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Table of Contents
ORIGINAL ARTICLE
Year : 2021  |  Volume : 25  |  Issue : 1  |  Page : 43-47

Assessing adequacy of iodine intake among children from 6 months to 15 years of age from hilly terrains of North India


1 Community Medicine, Dr. Rajendra Prasad Government Medical College, Kangra at Tanda, Himachal Pradesh, India
2 Department of Health Research, Model Rural Health Research Unit, Una, Himachal Pradesh, India

Date of Submission23-Jan-2021
Date of Decision15-Feb-2021
Date of Acceptance12-Mar-2021
Date of Web Publication21-Jul-2021

Correspondence Address:
Dinesh Kumar
Community Medicine, Dr. Rajendra Prasad Government Medical College, Kangra at Tanda, Himachal Pradesh - 176 002
India
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Source of Support: None, Conflict of Interest: None


DOI: 10.4103/ijem.IJEM_38_21

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   Abstract 


Background: Routine outcome-based monitoring is required to assess the status of consumption of iodized salt as USI strategy. Objective: To assess the extent of recent iodine intake among children from 6 to 15 years of age in the hilly terrain of northern states of India. Methods: A school-based cross-sectional observational study among 227 children attending school was done for assessment of socio-demographic, dietary, salt consumption and urinary iodine concentration (UIC). Results: Mean age of children was about 6 years and 87.7% were consuming salt of >30 and none with <15 ppm iodine content. Median UIC was 138.0 μg/L. Among those assessed, 37.9% had adequate level of UIC, whereas about 20% and 40% participants had less (<99.0 μg/L) and more than adequate to excessive (≥200 μg/L) levels of UIC. Insignificant difference (p = 0.07) was observed for mean log UIC between cabbage eaters (2.3) and non-eaters (1.9) consuming salt >5 grams/day. Conclusion: Recent iodine intake among children observed to be inadequate and effect of cruciferous food items on UIC needs to be studied despite high coverage of iodized salt among children.


How to cite this article:
Kumar D, Raina SK, Chauhan R, Kumar P, Sharma S, Goel C. Assessing adequacy of iodine intake among children from 6 months to 15 years of age from hilly terrains of North India. Indian J Endocr Metab 2021;25:43-7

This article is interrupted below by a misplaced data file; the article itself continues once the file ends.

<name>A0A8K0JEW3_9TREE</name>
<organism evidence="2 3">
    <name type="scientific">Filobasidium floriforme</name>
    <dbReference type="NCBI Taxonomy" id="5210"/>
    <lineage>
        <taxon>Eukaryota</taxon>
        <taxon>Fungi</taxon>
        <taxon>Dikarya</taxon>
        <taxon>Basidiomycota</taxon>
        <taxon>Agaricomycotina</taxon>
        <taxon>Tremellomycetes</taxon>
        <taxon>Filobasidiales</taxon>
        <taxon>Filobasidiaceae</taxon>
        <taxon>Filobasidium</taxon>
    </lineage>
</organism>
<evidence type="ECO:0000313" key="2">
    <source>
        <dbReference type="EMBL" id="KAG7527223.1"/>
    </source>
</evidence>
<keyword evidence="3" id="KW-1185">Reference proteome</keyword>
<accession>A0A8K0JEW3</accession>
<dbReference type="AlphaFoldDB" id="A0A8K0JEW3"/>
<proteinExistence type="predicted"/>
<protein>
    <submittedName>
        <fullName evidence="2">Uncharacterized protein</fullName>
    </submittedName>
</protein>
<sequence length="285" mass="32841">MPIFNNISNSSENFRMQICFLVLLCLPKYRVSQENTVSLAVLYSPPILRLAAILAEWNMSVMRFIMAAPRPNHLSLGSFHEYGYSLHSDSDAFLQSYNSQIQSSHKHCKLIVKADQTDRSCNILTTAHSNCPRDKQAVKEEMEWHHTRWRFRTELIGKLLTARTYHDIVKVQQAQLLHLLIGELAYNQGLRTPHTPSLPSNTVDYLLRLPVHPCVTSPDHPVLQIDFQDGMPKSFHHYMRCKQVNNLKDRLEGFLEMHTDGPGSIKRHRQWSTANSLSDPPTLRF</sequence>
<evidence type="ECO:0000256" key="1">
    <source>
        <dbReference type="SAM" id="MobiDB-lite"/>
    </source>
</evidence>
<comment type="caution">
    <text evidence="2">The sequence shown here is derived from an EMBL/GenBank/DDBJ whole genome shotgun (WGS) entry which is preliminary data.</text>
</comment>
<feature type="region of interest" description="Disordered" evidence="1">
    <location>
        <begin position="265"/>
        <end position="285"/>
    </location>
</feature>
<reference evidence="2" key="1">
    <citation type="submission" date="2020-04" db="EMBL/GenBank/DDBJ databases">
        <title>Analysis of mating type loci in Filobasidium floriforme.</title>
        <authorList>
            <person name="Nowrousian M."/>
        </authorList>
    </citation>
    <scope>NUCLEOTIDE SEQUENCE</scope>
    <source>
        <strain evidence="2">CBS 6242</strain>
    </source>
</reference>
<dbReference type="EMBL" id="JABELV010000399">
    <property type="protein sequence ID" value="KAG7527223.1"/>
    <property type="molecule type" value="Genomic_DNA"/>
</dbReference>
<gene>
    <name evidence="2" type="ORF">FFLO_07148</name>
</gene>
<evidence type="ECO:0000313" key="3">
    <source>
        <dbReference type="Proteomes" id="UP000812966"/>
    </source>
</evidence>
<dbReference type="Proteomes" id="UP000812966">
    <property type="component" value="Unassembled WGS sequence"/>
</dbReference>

How to cite this URL:
Kumar D, Raina SK, Chauhan R, Kumar P, Sharma S, Goel C. Assessing adequacy of iodine intake among children from 6 months to 15 years of age from hilly terrains of North India. Indian J Endocr Metab [serial online] 2021 [cited 2021 Jul 27];25:43-7. Available from: https://www.ijem.in/text.asp?2021/25/1/43/322018




   Introduction Top


Childhood growth and development is largely affected by the nature of diet and extent of nutrition. Level of iodine in diet in the form of salt is largely recommended as Universal Salt Iodization (USI) is recommended under National Iodine Deficiency Disorders Control Programme (NIDDCP) to address the wide spectrum of Iodine Deficiency Disorders (IDDs) such as goiter, cretinism, dwarfism, still-births, abortions and mental retardation.[1] Iodine is needed for synthesis of the thyroid hormone which is further required for metabolism of fat, utilization of glucose and production of protein.[2] Its sufficient amount in the body positively affects development of bone and muscles of a growing child.[3] Generally, 100-150 μg per day is essential for the thyroid function to squeeze the spectrum of IDDs. USI strategy recommends 30 ppm of iodine in cooking salt at production level and 15 ppm at consumption level.[4] Nature of diet in terms of amount and mix of food items ensures adequacy of nutrients. Dietary profile changes in relation to economic environment of the country and affects the nutrition profile of people and children.

Effect of iodization of salt was successfully tested in the study area of the current study from 1956-72 and evolved to NIDDCP. In addition to USI, supplementary strategies like ban on sale of non-iodized salt, raising awareness among people, quantification to estimate iodine content in salt, and state level USI surveys are recommended. Role of medical colleges in establishing laboratories for salt iodine quantification and surveys are promoted to scale-up.[5] Urinary assessment of iodine is recommended to ascertain recent iodine intake. Iodine excretion in urine has a tumultuous pattern and collection of 24-hour urine is recommended for assessment. In surveys, 24-hour collection of urine was observed to be a cumbersome method, therefore spot urine collection and median urinary iodine concentration (UIC) is usually recommended to measure the population level iodine intake.[6],[7] Median UIC is used as an indicator to assess the iodine status and evaluation of iodine supplementation strategies at the population level.[8] Under programmatic settings, routine monitoring and evaluation of household consumption of iodized salt is recommended to track the reach of USI strategy. The current study is planned as a routine district level monitoring of NIDDCP with the objective to assess the extent of recent iodine intake among children from 6 to 15 year of age in northern state of India.